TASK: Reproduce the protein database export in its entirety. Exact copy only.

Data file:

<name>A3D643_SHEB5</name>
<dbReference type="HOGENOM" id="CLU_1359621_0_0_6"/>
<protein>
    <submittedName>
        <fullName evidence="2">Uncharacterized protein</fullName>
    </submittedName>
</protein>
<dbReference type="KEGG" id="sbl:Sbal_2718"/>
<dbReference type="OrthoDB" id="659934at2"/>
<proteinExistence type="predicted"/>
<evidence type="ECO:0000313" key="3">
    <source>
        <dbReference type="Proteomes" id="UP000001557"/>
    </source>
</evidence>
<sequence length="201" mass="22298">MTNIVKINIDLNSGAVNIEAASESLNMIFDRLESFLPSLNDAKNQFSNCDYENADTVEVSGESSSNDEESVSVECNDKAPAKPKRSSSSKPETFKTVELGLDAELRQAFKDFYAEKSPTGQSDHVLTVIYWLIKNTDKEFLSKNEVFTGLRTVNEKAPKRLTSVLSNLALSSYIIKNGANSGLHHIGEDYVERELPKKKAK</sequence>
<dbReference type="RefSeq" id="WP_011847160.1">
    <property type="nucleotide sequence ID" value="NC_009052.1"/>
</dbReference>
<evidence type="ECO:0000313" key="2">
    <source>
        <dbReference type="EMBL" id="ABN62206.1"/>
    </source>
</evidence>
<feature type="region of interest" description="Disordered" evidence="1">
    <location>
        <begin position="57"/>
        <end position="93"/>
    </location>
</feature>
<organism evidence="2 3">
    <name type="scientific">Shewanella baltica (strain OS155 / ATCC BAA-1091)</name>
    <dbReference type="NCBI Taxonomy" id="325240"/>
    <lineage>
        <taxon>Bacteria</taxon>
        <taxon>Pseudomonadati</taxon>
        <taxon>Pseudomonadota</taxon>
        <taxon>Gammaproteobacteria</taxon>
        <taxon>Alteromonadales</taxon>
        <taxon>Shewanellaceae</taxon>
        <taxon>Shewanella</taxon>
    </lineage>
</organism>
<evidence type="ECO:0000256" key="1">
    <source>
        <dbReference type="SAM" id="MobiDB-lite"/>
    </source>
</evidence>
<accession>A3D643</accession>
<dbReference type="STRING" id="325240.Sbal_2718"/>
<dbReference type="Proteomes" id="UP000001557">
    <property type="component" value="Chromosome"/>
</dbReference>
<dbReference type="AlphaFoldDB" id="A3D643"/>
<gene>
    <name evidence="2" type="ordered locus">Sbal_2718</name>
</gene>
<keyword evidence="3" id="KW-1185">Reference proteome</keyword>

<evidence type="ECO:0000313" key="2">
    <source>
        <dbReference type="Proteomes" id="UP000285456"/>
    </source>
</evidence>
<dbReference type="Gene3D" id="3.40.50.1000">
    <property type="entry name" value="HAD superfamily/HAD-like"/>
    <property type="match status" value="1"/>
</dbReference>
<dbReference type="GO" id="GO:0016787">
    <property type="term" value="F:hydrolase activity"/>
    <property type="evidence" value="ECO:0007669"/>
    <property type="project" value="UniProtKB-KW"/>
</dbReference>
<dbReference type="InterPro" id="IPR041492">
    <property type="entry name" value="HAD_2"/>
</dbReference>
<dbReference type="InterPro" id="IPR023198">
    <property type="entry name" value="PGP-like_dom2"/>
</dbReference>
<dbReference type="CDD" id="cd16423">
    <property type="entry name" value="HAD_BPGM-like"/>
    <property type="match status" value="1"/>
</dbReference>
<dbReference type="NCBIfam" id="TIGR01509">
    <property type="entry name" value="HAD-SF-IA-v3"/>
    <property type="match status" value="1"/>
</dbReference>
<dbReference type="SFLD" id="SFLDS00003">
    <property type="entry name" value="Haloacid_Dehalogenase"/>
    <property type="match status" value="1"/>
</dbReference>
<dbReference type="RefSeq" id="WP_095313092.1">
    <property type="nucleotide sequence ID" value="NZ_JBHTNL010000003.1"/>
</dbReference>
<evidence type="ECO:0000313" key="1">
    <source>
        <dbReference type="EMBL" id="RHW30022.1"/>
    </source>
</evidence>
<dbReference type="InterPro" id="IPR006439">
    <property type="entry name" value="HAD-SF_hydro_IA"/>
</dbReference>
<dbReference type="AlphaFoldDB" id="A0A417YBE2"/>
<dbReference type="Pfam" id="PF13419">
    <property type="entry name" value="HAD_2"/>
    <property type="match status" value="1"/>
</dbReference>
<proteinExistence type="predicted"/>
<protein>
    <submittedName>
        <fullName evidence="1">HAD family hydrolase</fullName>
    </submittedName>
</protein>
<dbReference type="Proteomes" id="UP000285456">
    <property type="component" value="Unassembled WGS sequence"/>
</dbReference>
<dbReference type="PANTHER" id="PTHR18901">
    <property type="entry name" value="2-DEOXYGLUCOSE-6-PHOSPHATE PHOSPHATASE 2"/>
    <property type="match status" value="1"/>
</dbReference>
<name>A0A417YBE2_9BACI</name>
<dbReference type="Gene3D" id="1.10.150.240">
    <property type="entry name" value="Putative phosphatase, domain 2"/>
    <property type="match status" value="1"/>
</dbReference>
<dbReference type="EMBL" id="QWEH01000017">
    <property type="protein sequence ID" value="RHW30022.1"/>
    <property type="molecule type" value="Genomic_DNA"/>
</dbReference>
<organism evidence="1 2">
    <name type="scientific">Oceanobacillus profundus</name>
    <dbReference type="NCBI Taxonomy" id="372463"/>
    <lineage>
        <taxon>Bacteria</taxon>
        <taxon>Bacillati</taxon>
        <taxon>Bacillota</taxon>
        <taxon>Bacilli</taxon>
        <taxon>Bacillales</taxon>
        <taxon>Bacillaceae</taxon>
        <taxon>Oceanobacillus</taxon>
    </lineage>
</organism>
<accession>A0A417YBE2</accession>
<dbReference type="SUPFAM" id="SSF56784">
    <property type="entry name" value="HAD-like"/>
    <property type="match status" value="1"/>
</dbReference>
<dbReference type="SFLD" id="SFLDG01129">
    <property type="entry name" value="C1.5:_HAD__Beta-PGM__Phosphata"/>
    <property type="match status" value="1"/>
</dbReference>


<name>A3D643_SHEB5</name>
<dbReference type="HOGENOM" id="CLU_1359621_0_0_6"/>
<protein>
    <submittedName>
        <fullName evidence="2">Uncharacterized protein</fullName>
    </submittedName>
</protein>
<dbReference type="KEGG" id="sbl:Sbal_2718"/>
<dbReference type="OrthoDB" id="659934at2"/>
<proteinExistence type="predicted"/>
<evidence type="ECO:0000313" key="3">
    <source>
        <dbReference type="Proteomes" id="UP000001557"/>
    </source>
</evidence>
<sequence length="201" mass="22298">MTNIVKINIDLNSGAVNIEAASESLNMIFDRLESFLPSLNDAKNQFSNCDYENADTVEVSGESSSNDEESVSVECNDKAPAKPKRSSSSKPETFKTVELGLDAELRQAFKDFYAEKSPTGQSDHVLTVIYWLIKNTDKEFLSKNEVFTGLRTVNEKAPKRLTSVLSNLALSSYIIKNGANSGLHHIGEDYVERELPKKKAK</sequence>
<dbReference type="RefSeq" id="WP_011847160.1">
    <property type="nucleotide sequence ID" value="NC_009052.1"/>
</dbReference>
<evidence type="ECO:0000313" key="2">
    <source>
        <dbReference type="EMBL" id="ABN62206.1"/>
    </source>
</evidence>
<feature type="region of interest" description="Disordered" evidence="1">
    <location>
        <begin position="57"/>
        <end position="93"/>
    </location>
</feature>
<organism evidence="2 3">
    <name type="scientific">Shewanella baltica (strain OS155 / ATCC BAA-1091)</name>
    <dbReference type="NCBI Taxonomy" id="325240"/>
    <lineage>
        <taxon>Bacteria</taxon>
        <taxon>Pseudomonadati</taxon>
        <taxon>Pseudomonadota</taxon>
        <taxon>Gammaproteobacteria</taxon>
        <taxon>Alteromonadales</taxon>
        <taxon>Shewanellaceae</taxon>
        <taxon>Shewanella</taxon>
    </lineage>
</organism>
<evidence type="ECO:0000256" key="1">
    <source>
        <dbReference type="SAM" id="MobiDB-lite"/>
    </source>
</evidence>
<accession>A3D643</accession>
<dbReference type="STRING" id="325240.Sbal_2718"/>
<dbReference type="Proteomes" id="UP000001557">
    <property type="component" value="Chromosome"/>
</dbReference>
<dbReference type="AlphaFoldDB" id="A3D643"/>
<gene>
    <name evidence="2" type="ordered locus">Sbal_2718</name>
</gene>
<keyword evidence="3" id="KW-1185">Reference proteome</keyword>

<evidence type="ECO:0000313" key="2">
    <source>
        <dbReference type="Proteomes" id="UP000285456"/>
    </source>
</evidence>
<dbReference type="Gene3D" id="3.40.50.1000">
    <property type="entry name" value="HAD superfamily/HAD-like"/>
    <property type="match status" value="1"/>
</dbReference>
<dbReference type="GO" id="GO:0016787">
    <property type="term" value="F:hydrolase activity"/>
    <property type="evidence" value="ECO:0007669"/>
    <property type="project" value="UniProtKB-KW"/>
</dbReference>
<dbReference type="InterPro" id="IPR041492">
    <property type="entry name" value="HAD_2"/>
</dbReference>
<dbReference type="InterPro" id="IPR023198">
    <property type="entry name" value="PGP-like_dom2"/>
</dbReference>
<dbReference type="CDD" id="cd16423">
    <property type="entry name" value="HAD_BPGM-like"/>
    <property type="match status" value="1"/>
</dbReference>
<dbReference type="NCBIfam" id="TIGR01509">
    <property type="entry name" value="HAD-SF-IA-v3"/>
    <property type="match status" value="1"/>
</dbReference>
<dbReference type="SFLD" id="SFLDS00003">
    <property type="entry name" value="Haloacid_Dehalogenase"/>
    <property type="match status" value="1"/>
</dbReference>
<dbReference type="RefSeq" id="WP_095313092.1">
    <property type="nucleotide sequence ID" value="NZ_JBHTNL010000003.1"/>
</dbReference>
<evidence type="ECO:0000313" key="1">
    <source>
        <dbReference type="EMBL" id="RHW30022.1"/>
    </source>
</evidence>
<dbReference type="InterPro" id="IPR006439">
    <property type="entry name" value="HAD-SF_hydro_IA"/>
</dbReference>
<dbReference type="AlphaFoldDB" id="A0A417YBE2"/>
<dbReference type="Pfam" id="PF13419">
    <property type="entry name" value="HAD_2"/>
    <property type="match status" value="1"/>
</dbReference>
<proteinExistence type="predicted"/>
<protein>
    <submittedName>
        <fullName evidence="1">HAD family hydrolase</fullName>
    </submittedName>
</protein>
<dbReference type="Proteomes" id="UP000285456">
    <property type="component" value="Unassembled WGS sequence"/>
</dbReference>
<dbReference type="PANTHER" id="PTHR18901">
    <property type="entry name" value="2-DEOXYGLUCOSE-6-PHOSPHATE PHOSPHATASE 2"/>
    <property type="match status" value="1"/>
</dbReference>
<name>A0A417YBE2_9BACI</name>
<dbReference type="Gene3D" id="1.10.150.240">
    <property type="entry name" value="Putative phosphatase, domain 2"/>
    <property type="match status" value="1"/>
</dbReference>
<dbReference type="EMBL" id="QWEH01000017">
    <property type="protein sequence ID" value="RHW30022.1"/>
    <property type="molecule type" value="Genomic_DNA"/>
</dbReference>
<organism evidence="1 2">
    <name type="scientific">Oceanobacillus profundus</name>
    <dbReference type="NCBI Taxonomy" id="372463"/>
    <lineage>
        <taxon>Bacteria</taxon>
        <taxon>Bacillati</taxon>
        <taxon>Bacillota</taxon>
        <taxon>Bacilli</taxon>
        <taxon>Bacillales</taxon>
        <taxon>Bacillaceae</taxon>
        <taxon>Oceanobacillus</taxon>
    </lineage>
</organism>
<accession>A0A417YBE2</accession>
<dbReference type="SUPFAM" id="SSF56784">
    <property type="entry name" value="HAD-like"/>
    <property type="match status" value="1"/>
</dbReference>
<dbReference type="SFLD" id="SFLDG01129">
    <property type="entry name" value="C1.5:_HAD__Beta-PGM__Phosphata"/>
    <property type="match status" value="1"/>
</dbReference>